Epidemic Model-Based Benchmark for Optimal Control on Networks

Speaker: Yaroslav V. Salii

Date: Tue, Oct 26, 2021

Location: Online

Conference: Workshop on Mean Field Games on Networks

Subject: Mathematics

Class: Scientific


Network dynamical systems add an additional challenge of scale to optimal control schemes. There are many options of overcoming it, such as approximations and heuristics based on mean field games, neural networks, or reinforcement learning, or the actual structure of the networks, each with its own advantages and tradeoffs.

Metapopulation epidemic models, where each population is an entity on a map, such as a city or a district, are a convenient option for benchmarking varying optimal control schemes: these can be designed with varying number of nodes (dimension), have a natural per-node optimal control, e.g. the “lockdown level,” and a straightforward visualization option of choropleth maps.

In this talk, we will describe a procedure for generating plausible instances of such models with from 1 to circa 64,000 nodes based on publicly available census data for the contiguous U.S., each with the network of short-range travel (commute) and long-range travel (airplane), the latter derived from publicly available passenger flight statistics---along with a formal aggregation routine enabling a view of the same geography at different resolutions.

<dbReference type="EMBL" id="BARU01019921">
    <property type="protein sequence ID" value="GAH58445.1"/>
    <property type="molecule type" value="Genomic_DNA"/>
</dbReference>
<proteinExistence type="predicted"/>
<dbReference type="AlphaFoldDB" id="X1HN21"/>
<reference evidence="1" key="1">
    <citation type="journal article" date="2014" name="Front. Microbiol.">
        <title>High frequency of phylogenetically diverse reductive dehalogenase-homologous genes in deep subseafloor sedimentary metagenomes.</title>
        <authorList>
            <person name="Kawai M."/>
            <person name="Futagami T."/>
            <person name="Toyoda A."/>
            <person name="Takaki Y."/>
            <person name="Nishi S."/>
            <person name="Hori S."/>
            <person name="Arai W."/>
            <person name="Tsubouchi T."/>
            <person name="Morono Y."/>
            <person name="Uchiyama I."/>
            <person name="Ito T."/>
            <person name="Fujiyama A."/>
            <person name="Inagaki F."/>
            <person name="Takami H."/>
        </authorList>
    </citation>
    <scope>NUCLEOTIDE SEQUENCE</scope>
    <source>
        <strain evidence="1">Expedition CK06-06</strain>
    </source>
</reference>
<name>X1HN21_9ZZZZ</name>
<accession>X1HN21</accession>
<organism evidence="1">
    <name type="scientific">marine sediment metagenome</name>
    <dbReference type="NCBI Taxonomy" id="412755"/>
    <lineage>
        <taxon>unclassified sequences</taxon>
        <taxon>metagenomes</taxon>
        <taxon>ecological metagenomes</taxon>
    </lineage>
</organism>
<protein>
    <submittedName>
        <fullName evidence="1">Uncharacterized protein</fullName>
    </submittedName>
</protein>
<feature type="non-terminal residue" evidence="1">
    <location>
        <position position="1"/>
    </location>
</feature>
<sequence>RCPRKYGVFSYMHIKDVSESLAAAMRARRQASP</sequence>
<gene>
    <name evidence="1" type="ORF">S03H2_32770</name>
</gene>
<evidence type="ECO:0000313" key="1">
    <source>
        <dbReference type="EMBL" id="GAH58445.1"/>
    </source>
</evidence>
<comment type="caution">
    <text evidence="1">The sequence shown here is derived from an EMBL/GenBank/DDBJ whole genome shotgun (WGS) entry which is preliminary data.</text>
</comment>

As a showcase, we designed a “baseline” optimal control scheme for three instances covering Oregon and Washington states: a 2-node instance on state level, a 75-node on county level, and a 2,072-node instance made of “atomic” population units, the census tracts, which are put through a metapopulation SIR model with per-node “lockdown level” optimal control on a 180-day time horizon, with the objective of minimizing the cumulative number of infections and the square of this lockdown control; the results are compared with the “no-lockdown” model.
The optimal control was derived through the Pontryagin Maximum Principle and numerically computed by the forward-backward sweep method, which converges within 5 seconds on the 2- and 75-node instances and within 40 seconds on the 2,072-node one.